ONE WEEK TO GO

It’s clear that someone removed a week in either July or August because, suddenly, there is now only one week remaining in the summer season.  Shame!  Something else to blame on Sandy?

This past weekend was wonderful;  in the sixties at night, and bright, clear skies and northerly winds in the daytime.  But they’re a sign that someone’s bringing the check soon and I’m overdue for posting some summer snapshots.

Pearl and I still have this kind of a scene during early morning coffee on Grampa’s deck.  Near, in the copse on Mordecai Island is the Great Blue Heron which seeks out that spot for the early morning sun.  Awakening, four and a half miles away, is Tuckerton Beach.

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We continued the post-Sandy cleanup.  My son-in-law, Bob, has worked hammer and tong to replace the wallboard in the flooded first floor, and he has done so with a half-height surface of beach-ey beadboard.  Looks nice.  Outside, Sigrid worked to clean the planting beds and prune the Crepe Myrtles.  We were delighted to see them come into bloom.  I had to protect the rambler roses, however, as the sense was that they should be torn out.  They must have heard that because they yielded beautiful blooms.

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Paddle boarding has become popular both off of the beach and, more so, in the bay waters.  I see these groups and singles going by frequently.  Once there was a solo with his dog on the bow of the board.  Here it looks as though the babysitter didn’t show this morning, or is that the babysitter?  Daughter Sigrid has been out a couple times, making the 1.5 mile circumnavigation of Mordecai Island.

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Storms come in summer, some impressive with scary wind and lightning.

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There were rainy days.  The Black Pearl pirate ship sails daily from Beach Haven into the waters of Little Egg Harbor bay.  This was a sad trip, however, as the heavens opened.  Most of the passengers crowded the poop deck for shelter (please, that’s from the French for stern, la poupe) but some seemed to enjoy being at one with the elements.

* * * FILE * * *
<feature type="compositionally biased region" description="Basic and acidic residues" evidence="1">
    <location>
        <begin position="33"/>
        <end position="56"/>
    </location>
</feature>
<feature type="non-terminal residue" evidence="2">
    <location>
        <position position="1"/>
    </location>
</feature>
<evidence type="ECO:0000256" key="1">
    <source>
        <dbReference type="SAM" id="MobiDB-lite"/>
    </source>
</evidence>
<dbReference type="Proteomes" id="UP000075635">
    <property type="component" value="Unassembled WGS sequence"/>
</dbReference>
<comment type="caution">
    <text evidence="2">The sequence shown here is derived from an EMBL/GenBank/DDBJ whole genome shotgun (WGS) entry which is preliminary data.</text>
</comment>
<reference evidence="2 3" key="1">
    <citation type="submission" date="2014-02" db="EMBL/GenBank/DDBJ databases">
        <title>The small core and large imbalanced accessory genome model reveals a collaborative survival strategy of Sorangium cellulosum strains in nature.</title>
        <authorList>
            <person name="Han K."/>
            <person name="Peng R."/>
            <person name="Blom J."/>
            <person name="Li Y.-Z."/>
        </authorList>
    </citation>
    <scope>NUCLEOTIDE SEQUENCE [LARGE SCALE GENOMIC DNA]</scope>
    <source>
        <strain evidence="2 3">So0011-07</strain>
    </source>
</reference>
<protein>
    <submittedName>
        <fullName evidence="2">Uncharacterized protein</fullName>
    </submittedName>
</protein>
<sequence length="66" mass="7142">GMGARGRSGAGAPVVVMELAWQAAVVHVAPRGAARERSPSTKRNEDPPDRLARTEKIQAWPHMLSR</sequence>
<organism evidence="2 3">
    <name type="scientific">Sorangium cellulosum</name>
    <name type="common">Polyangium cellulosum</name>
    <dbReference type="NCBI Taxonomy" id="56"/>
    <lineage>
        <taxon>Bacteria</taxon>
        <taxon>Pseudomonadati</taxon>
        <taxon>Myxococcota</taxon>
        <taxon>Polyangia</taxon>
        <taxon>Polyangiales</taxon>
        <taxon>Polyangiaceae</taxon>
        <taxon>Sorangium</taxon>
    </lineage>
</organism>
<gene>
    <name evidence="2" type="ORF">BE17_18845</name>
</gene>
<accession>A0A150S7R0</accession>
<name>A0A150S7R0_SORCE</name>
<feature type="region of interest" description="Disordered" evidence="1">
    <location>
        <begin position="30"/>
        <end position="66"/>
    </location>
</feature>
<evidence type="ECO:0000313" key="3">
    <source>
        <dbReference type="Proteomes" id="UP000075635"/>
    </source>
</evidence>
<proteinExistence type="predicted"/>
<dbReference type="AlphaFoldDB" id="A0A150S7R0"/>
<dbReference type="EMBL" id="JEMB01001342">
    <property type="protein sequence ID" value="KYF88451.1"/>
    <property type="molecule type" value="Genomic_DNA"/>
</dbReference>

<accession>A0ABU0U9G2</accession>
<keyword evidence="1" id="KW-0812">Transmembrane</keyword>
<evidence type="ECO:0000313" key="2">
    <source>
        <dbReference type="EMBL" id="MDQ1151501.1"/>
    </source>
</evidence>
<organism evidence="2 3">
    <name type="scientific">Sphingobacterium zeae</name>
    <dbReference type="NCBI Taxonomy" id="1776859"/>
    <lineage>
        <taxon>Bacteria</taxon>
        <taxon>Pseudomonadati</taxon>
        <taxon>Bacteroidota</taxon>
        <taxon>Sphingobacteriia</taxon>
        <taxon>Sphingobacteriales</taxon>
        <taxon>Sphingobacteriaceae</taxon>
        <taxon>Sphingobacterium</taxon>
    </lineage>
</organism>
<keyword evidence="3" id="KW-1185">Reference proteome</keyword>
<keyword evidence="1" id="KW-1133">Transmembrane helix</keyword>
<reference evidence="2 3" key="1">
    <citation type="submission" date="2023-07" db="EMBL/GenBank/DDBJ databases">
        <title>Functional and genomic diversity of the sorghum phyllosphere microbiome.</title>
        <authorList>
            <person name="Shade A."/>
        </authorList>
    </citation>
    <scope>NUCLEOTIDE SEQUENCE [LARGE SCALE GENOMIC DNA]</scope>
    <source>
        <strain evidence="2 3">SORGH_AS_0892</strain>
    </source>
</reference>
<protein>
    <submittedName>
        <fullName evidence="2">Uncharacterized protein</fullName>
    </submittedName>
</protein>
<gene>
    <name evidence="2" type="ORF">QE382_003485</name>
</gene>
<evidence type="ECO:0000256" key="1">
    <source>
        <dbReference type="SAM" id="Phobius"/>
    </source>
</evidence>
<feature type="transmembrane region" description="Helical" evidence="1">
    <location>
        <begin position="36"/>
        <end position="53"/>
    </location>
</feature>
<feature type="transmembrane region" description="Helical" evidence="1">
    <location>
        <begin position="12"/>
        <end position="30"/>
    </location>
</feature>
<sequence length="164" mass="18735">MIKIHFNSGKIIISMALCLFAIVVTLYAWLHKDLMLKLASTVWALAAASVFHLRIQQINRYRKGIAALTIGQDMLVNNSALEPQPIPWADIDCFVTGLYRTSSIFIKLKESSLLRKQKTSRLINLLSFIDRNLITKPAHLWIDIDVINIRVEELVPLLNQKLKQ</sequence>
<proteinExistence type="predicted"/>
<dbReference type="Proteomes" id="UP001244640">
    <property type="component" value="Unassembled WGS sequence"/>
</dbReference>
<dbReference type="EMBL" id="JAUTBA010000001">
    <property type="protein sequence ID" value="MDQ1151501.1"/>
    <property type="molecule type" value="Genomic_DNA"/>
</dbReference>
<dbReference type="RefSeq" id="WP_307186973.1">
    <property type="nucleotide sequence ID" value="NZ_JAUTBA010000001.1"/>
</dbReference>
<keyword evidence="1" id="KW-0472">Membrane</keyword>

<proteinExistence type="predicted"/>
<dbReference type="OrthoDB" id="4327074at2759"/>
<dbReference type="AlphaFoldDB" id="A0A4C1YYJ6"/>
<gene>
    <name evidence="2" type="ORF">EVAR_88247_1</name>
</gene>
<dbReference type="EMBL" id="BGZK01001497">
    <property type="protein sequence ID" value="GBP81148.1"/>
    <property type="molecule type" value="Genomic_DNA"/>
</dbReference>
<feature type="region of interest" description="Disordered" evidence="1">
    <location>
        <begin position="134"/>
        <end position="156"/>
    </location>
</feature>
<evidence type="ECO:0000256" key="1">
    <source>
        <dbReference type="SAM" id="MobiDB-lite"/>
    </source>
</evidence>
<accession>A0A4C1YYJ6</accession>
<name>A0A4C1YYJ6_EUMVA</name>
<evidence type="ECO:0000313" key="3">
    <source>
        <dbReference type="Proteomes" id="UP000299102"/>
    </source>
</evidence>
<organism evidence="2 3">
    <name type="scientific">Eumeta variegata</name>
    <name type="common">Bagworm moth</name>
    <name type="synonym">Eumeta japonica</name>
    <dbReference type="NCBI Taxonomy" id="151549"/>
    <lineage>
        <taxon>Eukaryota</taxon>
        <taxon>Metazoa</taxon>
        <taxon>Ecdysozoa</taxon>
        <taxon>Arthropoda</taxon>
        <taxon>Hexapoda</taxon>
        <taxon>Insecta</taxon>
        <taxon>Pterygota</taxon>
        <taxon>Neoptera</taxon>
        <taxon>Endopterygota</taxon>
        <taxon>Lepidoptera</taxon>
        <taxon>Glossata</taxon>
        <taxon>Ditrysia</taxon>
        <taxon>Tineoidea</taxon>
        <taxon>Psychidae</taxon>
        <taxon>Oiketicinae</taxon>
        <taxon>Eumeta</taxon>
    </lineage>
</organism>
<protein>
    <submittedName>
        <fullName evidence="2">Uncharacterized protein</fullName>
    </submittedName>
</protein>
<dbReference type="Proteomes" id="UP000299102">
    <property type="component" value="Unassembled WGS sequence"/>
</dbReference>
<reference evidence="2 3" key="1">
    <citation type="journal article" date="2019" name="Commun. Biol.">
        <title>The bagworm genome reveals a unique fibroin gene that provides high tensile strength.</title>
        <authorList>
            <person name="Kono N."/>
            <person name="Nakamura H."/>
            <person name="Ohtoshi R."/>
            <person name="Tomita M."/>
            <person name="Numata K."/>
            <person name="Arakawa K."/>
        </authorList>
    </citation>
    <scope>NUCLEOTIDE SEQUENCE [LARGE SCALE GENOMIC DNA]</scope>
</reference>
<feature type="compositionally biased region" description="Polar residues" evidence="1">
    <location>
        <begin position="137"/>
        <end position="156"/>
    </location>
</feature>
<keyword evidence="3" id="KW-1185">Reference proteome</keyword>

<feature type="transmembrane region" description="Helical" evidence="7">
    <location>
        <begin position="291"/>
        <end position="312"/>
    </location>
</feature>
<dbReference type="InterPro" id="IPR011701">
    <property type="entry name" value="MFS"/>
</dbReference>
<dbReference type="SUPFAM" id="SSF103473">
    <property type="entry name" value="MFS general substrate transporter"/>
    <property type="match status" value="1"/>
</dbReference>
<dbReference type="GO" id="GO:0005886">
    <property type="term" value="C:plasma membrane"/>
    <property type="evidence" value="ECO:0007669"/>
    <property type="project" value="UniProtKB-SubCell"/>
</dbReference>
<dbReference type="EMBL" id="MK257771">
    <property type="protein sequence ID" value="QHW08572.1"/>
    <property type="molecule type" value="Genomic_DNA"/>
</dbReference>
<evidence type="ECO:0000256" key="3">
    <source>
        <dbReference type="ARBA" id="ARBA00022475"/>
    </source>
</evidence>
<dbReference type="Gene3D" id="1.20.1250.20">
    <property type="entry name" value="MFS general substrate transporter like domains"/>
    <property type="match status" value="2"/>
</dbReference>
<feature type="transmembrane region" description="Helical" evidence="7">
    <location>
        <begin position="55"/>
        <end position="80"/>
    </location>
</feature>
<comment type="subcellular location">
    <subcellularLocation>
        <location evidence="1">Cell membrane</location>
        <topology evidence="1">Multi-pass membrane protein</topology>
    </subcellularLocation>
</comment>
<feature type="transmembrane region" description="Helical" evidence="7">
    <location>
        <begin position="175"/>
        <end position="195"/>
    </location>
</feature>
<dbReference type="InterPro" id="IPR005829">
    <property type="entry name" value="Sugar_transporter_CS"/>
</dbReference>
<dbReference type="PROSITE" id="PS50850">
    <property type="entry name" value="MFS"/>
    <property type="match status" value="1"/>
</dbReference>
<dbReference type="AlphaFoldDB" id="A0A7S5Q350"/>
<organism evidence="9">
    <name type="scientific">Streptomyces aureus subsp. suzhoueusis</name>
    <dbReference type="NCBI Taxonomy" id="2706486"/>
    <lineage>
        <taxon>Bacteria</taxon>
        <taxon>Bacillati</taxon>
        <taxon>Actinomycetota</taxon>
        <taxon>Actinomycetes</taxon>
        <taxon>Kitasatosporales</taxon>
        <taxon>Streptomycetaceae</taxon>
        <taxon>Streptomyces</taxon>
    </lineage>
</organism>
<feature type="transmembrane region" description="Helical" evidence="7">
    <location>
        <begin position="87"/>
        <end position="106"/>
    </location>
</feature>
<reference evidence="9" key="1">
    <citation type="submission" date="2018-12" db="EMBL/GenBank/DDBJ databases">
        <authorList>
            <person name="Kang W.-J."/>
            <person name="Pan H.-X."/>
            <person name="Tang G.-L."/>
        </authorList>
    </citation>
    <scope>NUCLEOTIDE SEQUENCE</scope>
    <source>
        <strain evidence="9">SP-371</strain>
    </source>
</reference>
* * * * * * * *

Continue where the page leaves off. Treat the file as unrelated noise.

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This is the once proud Sultan, fisher of all manner of seafood, sailed by two generations of the Cotov family.   Friends of ours here remember going down to the boatyard on Friday nights and buying fresh lobster right from the boat.  Several years ago, the last to sail her, the late Nick Sr., was hard at work caulking and painting her on the scaffold.  I asked him if he planned to launch her.  He answered’ “Yep.  As soon as the ocean comes cross the island she’ll go in. ”  Well, Sandy came and went and I’m really surprised that Sultan didn’t go with her as there was certainly enough water under her.  Here she continues to age amidst her eclectic setting, including many of her lobster traps.

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On the side of the shop at the landing is this salute to Kate, wife of the first Sultan owner, Sam Cotov.   Kate lived for more than a century, passing away only a few years before Nick, Sr.  Young Nicky who makes his living in part from slip rentals and wholesale bait keeps the window box tended.

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Finally, yes, we do have some great sunsets over Mordecai and distant Tuckerton.  I was sitting in my living room recently when I noticed the warm glow of another production sunset coming through a nearby window.   The stained glass panel is one I described in a May post, and can be seen further under the Stained Glass Work tab at the top of the page.  Anyway, it was a serendipitous happening of warm sunset, structured clouds, reflection from the water, and the panel.